Late Tuesday, a Senate committee voted out a contentious bill that critics have blasted as an attack on abortion rights. The vote was 5-2, with two Democrats—Sen. Royce West of Dallas and Sen. Carlos Uresti of San Antonio—voting ‘no’.
Senate Bill 537 would force clinics that provide abortion services (medical or surgical) to meet ambulatory surgical standards—basically becoming a licensed Ambulatory Surgical Center (ASC). Sen. Bob Deuell (R-Greenville) presented the so-called back-door abortion ban bill to the Health and Human Services Committee as an effort to protect women’s health.
“I make no secret that I don’t think abortion should be legal, but I also face the reality that they are,” said Deuell, who is a family physician. “And given that fact, I think that we should take all precautions to make sure that abortion, which is a surgical procedure, is done to the highest standard possible.”
Based on the 117-page document that governs ASC regulations, all clinics that provide abortion services—even those that only perform chemical (or medical) abortions—would have to house surgical operating rooms at least 240 square feet in size and sterile operating room ventilation systems. Many who testified against the bill are calling these requirements excessive, medically unnecessary and difficult for health centers to meet.
Heather Busby, executive director of NARAL Pro-Choice Texas spoke against the bill. “We know it would reduce access. The numbers are clear. Five clinics in nine years,” she said, referring to the number of abortion clinics that have been granted ambulatory surgical center licenses over the past near decade. “It’s ridiculous to argue that ‘Oh, abortion clinics can just simply comply with the regulations’ when we know those regulations are costly.”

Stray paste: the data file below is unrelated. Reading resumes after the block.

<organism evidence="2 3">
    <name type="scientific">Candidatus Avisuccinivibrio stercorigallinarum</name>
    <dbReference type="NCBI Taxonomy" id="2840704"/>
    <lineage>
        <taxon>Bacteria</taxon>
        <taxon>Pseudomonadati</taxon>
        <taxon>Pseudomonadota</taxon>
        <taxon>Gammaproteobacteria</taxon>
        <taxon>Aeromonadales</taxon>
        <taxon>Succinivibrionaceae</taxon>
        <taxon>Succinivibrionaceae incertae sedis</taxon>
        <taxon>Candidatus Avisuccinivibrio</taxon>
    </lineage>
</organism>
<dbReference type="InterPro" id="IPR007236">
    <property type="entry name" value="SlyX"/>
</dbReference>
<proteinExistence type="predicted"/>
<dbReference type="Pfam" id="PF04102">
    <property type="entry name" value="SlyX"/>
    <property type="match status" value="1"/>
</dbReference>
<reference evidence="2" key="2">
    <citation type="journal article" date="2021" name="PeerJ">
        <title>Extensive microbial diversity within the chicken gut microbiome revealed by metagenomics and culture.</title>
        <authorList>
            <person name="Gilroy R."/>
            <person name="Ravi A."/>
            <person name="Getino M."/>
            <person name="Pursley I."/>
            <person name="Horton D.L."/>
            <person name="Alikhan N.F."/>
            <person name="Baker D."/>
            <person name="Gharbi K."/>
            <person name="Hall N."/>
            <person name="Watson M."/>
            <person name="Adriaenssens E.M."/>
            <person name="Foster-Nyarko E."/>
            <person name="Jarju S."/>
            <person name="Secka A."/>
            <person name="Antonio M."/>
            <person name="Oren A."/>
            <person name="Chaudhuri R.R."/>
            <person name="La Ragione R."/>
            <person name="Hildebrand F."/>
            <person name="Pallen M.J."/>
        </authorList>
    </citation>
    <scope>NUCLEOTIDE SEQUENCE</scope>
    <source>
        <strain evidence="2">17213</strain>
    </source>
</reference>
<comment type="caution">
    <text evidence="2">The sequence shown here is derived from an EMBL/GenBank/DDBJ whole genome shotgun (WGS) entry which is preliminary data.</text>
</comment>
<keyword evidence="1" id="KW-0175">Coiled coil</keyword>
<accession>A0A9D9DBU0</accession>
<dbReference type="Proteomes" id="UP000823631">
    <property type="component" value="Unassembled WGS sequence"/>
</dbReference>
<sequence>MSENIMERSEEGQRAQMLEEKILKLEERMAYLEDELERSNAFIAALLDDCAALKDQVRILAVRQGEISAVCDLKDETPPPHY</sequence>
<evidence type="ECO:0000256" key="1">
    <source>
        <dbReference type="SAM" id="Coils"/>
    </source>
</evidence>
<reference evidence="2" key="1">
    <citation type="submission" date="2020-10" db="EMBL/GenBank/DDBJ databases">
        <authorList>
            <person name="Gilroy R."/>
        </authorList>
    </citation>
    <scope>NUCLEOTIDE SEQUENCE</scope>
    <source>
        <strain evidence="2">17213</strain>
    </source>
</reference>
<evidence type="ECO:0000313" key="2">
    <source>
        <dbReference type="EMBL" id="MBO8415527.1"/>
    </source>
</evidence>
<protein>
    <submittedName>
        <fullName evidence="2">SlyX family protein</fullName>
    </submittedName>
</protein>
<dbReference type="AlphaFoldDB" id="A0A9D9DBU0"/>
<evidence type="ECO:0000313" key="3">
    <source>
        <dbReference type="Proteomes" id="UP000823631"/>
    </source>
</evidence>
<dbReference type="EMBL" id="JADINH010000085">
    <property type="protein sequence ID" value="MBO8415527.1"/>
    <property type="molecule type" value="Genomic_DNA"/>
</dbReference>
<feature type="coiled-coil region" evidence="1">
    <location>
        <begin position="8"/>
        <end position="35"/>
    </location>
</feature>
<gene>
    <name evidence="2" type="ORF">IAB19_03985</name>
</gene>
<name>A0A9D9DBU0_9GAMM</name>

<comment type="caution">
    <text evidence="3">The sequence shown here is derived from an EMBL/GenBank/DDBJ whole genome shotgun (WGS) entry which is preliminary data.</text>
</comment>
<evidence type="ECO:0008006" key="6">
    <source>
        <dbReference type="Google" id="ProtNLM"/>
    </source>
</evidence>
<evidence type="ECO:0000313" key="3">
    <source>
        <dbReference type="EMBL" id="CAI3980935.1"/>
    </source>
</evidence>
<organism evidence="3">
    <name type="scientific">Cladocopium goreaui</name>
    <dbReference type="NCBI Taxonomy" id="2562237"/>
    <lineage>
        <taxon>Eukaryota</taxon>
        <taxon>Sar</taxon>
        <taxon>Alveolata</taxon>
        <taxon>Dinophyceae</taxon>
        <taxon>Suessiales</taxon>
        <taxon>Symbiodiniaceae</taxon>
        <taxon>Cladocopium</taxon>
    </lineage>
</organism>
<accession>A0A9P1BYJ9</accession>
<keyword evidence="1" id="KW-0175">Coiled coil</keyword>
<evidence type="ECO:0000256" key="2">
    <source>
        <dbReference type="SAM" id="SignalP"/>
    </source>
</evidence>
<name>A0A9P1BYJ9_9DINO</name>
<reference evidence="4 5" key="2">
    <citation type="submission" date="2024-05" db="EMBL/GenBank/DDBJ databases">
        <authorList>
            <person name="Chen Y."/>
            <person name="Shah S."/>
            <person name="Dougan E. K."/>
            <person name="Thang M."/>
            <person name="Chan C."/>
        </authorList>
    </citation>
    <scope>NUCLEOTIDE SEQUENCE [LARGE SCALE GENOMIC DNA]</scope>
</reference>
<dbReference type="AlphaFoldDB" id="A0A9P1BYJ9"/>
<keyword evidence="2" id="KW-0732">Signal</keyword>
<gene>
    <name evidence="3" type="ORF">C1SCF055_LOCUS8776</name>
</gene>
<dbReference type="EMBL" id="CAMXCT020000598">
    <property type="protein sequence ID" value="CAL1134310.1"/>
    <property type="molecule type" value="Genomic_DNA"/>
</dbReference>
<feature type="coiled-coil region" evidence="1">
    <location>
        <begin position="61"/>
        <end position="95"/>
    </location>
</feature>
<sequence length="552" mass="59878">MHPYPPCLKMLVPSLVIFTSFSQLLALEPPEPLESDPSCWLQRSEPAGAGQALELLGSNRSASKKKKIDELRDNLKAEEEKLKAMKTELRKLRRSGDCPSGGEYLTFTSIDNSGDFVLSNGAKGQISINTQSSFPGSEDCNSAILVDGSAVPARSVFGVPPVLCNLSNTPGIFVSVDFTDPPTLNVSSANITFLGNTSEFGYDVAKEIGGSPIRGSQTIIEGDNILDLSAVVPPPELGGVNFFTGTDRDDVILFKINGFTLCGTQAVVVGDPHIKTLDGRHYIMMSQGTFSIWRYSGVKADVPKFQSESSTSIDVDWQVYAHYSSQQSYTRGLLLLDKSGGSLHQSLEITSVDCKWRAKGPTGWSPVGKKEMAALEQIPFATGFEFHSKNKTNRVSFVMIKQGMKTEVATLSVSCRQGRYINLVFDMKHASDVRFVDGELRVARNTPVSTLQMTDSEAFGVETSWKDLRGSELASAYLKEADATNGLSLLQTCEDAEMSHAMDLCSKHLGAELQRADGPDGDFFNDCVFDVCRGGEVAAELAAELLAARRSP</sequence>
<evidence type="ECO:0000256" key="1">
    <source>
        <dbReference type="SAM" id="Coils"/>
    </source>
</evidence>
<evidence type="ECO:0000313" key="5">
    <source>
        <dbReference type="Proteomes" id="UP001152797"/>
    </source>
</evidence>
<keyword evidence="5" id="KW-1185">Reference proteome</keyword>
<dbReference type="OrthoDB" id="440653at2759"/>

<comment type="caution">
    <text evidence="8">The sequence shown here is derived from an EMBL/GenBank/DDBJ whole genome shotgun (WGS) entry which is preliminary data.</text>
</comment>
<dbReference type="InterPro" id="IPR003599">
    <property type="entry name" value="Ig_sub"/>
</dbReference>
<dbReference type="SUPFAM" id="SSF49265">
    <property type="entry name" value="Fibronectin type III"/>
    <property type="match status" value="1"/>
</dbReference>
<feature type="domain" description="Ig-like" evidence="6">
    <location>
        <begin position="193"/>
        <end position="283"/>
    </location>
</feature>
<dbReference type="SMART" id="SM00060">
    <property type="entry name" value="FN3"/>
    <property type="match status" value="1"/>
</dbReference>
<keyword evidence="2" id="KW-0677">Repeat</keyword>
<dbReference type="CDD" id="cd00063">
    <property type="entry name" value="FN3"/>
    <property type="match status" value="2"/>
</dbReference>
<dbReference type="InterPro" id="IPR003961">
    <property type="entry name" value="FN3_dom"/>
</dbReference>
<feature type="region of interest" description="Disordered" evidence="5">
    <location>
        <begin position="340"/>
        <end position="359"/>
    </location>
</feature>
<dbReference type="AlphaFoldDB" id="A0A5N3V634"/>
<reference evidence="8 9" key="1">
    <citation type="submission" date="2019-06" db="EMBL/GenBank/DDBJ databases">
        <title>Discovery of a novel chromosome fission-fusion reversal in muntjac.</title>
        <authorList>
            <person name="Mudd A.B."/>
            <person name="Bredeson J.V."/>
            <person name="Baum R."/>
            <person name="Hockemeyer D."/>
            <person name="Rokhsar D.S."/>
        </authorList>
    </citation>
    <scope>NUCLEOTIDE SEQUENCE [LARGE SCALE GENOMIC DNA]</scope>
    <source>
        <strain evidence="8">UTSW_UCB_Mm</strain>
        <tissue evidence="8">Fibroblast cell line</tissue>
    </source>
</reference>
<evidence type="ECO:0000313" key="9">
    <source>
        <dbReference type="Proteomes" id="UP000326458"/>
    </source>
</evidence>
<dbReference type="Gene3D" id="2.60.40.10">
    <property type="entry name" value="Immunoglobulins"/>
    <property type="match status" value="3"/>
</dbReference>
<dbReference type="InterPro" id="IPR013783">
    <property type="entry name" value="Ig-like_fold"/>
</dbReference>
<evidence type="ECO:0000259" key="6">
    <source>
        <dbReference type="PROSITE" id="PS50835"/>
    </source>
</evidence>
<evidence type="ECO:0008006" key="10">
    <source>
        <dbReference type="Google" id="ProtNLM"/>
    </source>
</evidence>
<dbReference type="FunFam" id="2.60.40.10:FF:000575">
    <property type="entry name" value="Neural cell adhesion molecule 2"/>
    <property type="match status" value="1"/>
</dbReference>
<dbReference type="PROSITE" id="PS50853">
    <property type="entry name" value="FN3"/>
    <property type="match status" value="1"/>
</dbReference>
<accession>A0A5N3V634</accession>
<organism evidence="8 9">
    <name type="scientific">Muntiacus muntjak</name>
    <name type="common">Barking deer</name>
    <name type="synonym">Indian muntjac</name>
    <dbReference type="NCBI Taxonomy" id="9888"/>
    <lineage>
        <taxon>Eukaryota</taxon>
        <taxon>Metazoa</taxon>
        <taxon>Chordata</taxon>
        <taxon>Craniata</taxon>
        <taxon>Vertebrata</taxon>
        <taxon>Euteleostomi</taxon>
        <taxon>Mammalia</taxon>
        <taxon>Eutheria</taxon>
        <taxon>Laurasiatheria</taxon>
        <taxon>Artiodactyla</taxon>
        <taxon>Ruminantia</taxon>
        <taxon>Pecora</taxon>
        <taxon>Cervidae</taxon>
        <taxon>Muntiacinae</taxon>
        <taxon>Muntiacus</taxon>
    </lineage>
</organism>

She said there are currently only five abortion clinics that meet ambulatory surgical standards—the rest would face expensive upgrades or closure. “On average, it would cost $300 per square foot,” said Busby. “For a very small clinic it would cost $1.5 million. In order to run the clinic, it would cost at least $400,000 $40,000 or more per month.”
But Deuell aggressively defended his bill. “I can respectfully say that anyone who is opposing this bill is basically stating that they do not think that women who make the decision to have an abortion should have the very very best in medical care.”
For her part, Sen. Donna Campbell (R-New Braunfels) was flustered and confusing—she brought up anal bleeding. “After a colonoscopy on a man, he comes in bleeding in the emergency room from the rectum and we’ve got a surgeon on call. But we don’t have somebody on call for a lady who is hemorrhaging. In the uterus. From a procedure that was done at a facility that was held at less standards. So I applaud this bill.”
Retired pastor and pro-choice advocate John Yeaman said, “A number of clinics will be closed because of this bill. How necessary are these extra additional regulations? …The risk of this will increase the likelihood of women getting illegal and life threatening abortions.”
Deuell responded quickly and aggressively. “Did you hear of clinics that are getting certification of a surgical center? …Some are already doing it, so obviously it could be done. Do you take the position that women will not be safer under my bill? …You’re saying abortion clinics would close in the state. What are you basing that on?”
After Yeaman floundered and failed to name a reputable source, Deuell pushed harder. “Where did you get that information? What did you read?”
Sen. Campbell chimed in angrily. “Let me just comment: you are a man. And I would like to see you here arguing the point that we need to lower the standards on colonoscopies for men or penile implants, things like that. For men.”